D.C. marijuana advocates defended their proposed ballot initiative before the D.C. Board of Elections Tuesday, disputing an opinion from the city's top lawyer that said legalizing possession of small amounts of the drug would violate federal law governing public housing facilities.
Attorney General Irvin B. Nathan has said he doesn't think the proposal is a proper subject for an initiative because he believes it would ban public housing facilities from stating in lease agreements that tenants can be evicted for drug-related criminal activity.
"There is nothing in the proposed initiative that would prevent that," said attorney Amanda La Forge, who represented the initiative sponsors. "D.C. would remain free to enforce the leases."
The initiative would make it legal to possess up to 2 ounces of marijuana and to grow up to six marijuana plants in one's home. If disputes arose between public housing authorities or private landlords and tenants about marijuana possession in a home, initiative sponsor Adam Eidinger said tenants would be able to take the matters to court.
While advocates say it might seem unfair that public housing residents would risk their housing if they were in possession of a drug that would be legalized under the initiative, they said the restrictions that limit the scope of the ballot initiative make it difficult to address all the potential issues.
"We're trying to change these laws so people aren't discriminated against. And we are so restricted by this initiative process, we can't put a complete bill to the voters," Mr. Eidinger said. "We can't say, 'Here is a place where you can buy this safely.' We can't say, 'This should be regulated in such a way' because that would spend money. So all we can say is that it's legal for the individual in the privacy of their own home to use minimal amounts of marijuana."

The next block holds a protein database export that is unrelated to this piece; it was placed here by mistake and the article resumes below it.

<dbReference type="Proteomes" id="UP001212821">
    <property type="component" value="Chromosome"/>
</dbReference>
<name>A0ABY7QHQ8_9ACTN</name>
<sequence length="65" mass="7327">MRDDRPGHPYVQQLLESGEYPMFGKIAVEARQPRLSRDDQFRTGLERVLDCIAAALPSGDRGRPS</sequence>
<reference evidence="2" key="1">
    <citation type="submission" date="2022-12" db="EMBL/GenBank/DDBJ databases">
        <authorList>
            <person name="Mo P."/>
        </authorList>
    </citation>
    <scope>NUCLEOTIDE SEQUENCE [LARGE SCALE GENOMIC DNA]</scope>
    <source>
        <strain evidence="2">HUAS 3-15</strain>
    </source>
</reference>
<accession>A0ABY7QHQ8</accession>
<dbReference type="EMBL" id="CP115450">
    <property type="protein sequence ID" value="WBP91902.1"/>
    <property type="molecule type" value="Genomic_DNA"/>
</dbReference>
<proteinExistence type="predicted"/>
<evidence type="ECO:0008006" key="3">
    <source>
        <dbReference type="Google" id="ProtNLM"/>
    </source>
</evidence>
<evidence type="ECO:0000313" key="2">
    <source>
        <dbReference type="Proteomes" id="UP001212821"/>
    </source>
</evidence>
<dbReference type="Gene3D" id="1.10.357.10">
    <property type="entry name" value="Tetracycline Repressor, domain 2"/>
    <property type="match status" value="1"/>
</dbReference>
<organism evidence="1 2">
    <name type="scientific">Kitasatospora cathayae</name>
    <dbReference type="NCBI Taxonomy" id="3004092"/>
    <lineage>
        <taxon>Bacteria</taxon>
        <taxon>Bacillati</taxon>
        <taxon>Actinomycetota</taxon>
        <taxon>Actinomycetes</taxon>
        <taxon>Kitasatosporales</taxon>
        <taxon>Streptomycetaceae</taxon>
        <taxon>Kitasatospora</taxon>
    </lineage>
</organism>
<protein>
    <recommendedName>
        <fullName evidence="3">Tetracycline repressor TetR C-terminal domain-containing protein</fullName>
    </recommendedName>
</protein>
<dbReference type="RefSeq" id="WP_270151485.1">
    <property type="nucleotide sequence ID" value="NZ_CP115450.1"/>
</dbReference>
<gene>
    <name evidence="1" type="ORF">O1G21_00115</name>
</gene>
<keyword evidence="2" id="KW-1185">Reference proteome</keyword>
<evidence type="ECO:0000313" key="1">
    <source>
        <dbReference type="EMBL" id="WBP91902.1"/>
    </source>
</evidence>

Laws governing the process say that initiatives may not appropriate city funds, violate the District's Home Rule Charter, negate a budget act or violate the Human Rights Act. The Board of Elections, which is tasked with making sure measures meet those guidelines, will now decide whether to approve the proposal. Activists would then have to collect 23,000 signatures from registered D.C. voters to get the measure on the November ballot.
Mr. Nathan in his objections highlighted a passages of the initiative that states "no district government agency or office shall limit or refuse to provide any facility service, program or benefit to any person" based on the legalization of marijuana.
The attorney general noted that the passage conflicts with the Anti-Drug Abuse Act of 1988, which "requires that public housing leases make 'drug-related criminal activity' on or off public housing premises a cause for terminating a public housing lease."
Upon hearing the objections to the proposal, sponsors initially thought they might try to change some wording, but later discovered they would have to undergo the entire approval process anew if they made any changes, Mr. Eidinger said.
Board members questioned supporters of the initiative about the scope of the proposal, including whether it would allow people the right to legally have marijuana in their vehicles and on their person in addition to in their home. Mr. Eidinger said that as long as the amount was under 2 ounces, it would be permissible to be in possession of the drug.
He also fielded questions about the amount of marijuana that someone might be able to grow under the six-plant-per-household rule.
"Even the best grower probably will not be able to produce more than 15 ounces in one year," he said.
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